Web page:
Much of the book is arranged chronologically. Several long chapters deal with Snowden’s first attempts to make contact with Greenwald and their 2013 meetings. Greenwald also explains how he sifted through the mountains of data Snowden provided, and describes how the strain from this giant bombshell caused him to part ways with his newspaper, Britain’s The Guardian.
He also proudly recites some of the evidence suggesting Snowden’s revelations have produced “profound shifts” in U.S. public opinion, even notwithstanding the pervasive spirit of fear that still exists 13 years after 9/11.
“Just a few weeks after my first Snowden-based article for the Guardian exposed the NSA’s bulk metadata collection, two members of the House [of Representatives] jointly introduced a bill to defund that NSA program,” Greenwald writes in his epilogue.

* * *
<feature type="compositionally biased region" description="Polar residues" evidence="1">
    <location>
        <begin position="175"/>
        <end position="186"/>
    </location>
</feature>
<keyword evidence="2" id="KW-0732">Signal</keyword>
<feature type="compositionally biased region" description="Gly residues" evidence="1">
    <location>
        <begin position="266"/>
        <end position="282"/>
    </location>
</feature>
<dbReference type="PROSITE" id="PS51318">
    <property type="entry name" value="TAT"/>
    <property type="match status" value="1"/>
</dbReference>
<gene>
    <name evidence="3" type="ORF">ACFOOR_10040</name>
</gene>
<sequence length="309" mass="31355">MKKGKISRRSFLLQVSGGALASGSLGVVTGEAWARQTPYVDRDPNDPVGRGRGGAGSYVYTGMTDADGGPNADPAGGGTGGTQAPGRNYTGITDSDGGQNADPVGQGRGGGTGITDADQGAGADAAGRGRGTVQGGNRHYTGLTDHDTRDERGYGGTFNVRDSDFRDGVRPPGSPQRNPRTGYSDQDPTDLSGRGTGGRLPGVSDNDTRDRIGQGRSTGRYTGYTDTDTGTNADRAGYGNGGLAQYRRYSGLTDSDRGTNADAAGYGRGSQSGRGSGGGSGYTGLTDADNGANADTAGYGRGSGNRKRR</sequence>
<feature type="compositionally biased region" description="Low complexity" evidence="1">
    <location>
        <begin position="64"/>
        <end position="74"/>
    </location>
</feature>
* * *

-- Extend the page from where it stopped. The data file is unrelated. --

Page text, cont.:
“Remarkably, the bill’s two cosponsors were John Conyers, a Detroit liberal serving his 20th term in the House, and Justin Amash, a conservative Tea Party member in only his second House term. It is hard to imagine two more different members of Congress, yet here they were, united in opposition to the NSA’s domestic spying.”
But ultimately, that legislation failed — as has just about every other effort to reform the surveillance state. And this helps explain why there is such a strong current of anger running through Greenwald’s book. Since 9/11, he argues, we’ve been drunk on fear, and Americans in particular have submitted meekly to “radical and extremist theories of [U.S.] power.”
This month, Greenwald came to Toronto to debate against famed American legal scholar Alan Dershowitz and former Central Intelligence Agency director Michael Hayden, on the proposition, “Be it resolved that state surveillance is a legitimate defence of our freedoms.”
Before the 3,000 audience members had even filed into Roy Thomson Hall, Greenwald told the media, “I consider [Hayden] and Dershowitz two of the most pernicious human beings on the planet. I find them morally offensive. There’s an element of hypocrisy to being in the same room with them, treating them as if I have outward respect, because I don’t.”